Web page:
Visit Ste. Mere Eglise by Mouse
Ste. Mere Eglise (Wikipedia article) is a small town at the bottom of the Cotentin Peninsula in Normandy, just west of the invasion beaches. It figured prominently in the D-Day invasion. If you saw the movie "The Longest Day" you might remember the scene in which a paratrooper, John Steele, played by the actor Red Buttons, gets snagged on a church steeple. That church is in Ste. Mere Eglise and the incident really happened on the night before D-Day. In fact, Ste. Mere Eglise was the first town liberated on D-Day.
 
Our visit to this town provided us with one of the best and most interesting times we ever have had on our trips. and it came about almost by chance.  When we left St. Malo we were heading for Caen.  But Adelle had a guidebook on her lap and opened it at random to a page listing Ste. Mere Eglise.  She started reading and saw that the guidebook rated the campground there as one of the best in France.  It was located almost in the center of town.  We decided on the spot that it would make a good stop instead of driving on farther.  But we had just passed the exit to go there.  We took the next exit and backtracked.  We are so glad we did.
 
It just so happened that this was the first week in June.  The anniversary of D-Day is June 6.  When we pulled up to the entrance to the campground we were staring at a World War II bivouac, complete with army tents, proper vintage vehicles and men in 1940's uniforms.  This scene was to be repeated over and over again for the next several days.  We had not realized it, but this part of Normandy really celebrates D-Day and  people come from the United States and Britain to take part.  But it turned out that most of the people we saw in 1940's American uniforms were French men and women who turn out to be serious collectors of American military stuff who love to dress up, march around the town and drive around in the precious vehicles that the U.S. armed forces left in Europe at the end of the war.  They took possession them then and have kept them in mint condition ever since.  There are clubs all over France of such collectors.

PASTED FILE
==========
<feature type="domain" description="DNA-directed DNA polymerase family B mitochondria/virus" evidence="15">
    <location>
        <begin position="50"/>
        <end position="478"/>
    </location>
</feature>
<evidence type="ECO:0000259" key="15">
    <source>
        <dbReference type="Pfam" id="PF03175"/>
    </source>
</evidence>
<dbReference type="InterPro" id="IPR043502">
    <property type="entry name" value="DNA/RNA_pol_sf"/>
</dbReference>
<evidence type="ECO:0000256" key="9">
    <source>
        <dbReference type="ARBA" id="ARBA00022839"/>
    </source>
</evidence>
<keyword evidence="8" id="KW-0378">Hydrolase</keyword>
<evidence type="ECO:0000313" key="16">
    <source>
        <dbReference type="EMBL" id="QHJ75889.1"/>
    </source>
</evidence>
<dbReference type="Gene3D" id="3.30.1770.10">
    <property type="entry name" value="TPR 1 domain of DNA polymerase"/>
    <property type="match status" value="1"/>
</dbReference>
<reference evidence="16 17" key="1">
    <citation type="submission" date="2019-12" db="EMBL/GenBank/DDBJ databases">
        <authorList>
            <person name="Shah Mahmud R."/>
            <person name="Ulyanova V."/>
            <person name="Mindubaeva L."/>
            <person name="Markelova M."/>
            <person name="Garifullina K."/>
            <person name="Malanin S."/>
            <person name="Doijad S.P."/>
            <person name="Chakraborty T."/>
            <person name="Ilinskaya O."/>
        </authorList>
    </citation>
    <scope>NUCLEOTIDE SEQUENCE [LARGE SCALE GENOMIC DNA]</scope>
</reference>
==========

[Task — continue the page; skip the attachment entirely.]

Our visit included a tour of the American Airborne Museum in the town, and a live parachute jump on the spot where the first Airborne troops landed on June 5, 1945. Their orders were to prepare the way for the landing by digging in at the Merderet River outside of town and preventing a German tank counter attack from coming across the Merderet Bridge by the La Fiere Cafe. They were commanded by General James Gavin and succeeded in this task. You can read in the letter we wrote all about our visit in this town where Americans can do no wrong . There are photos of the town, of the church steeple which the townspeople keep decorated with a life-sized model of a paratrooper and a parachute, and of the scene at the jump area. Look for a gentleman in a red jacket pointing to the spot he landed on that day. He comes back every year to participate. If you can manage a visit to this charming and historic town in early June--in any year you won't be sorry.
There is a district tourist office that includes Ste. Mere Eglise.
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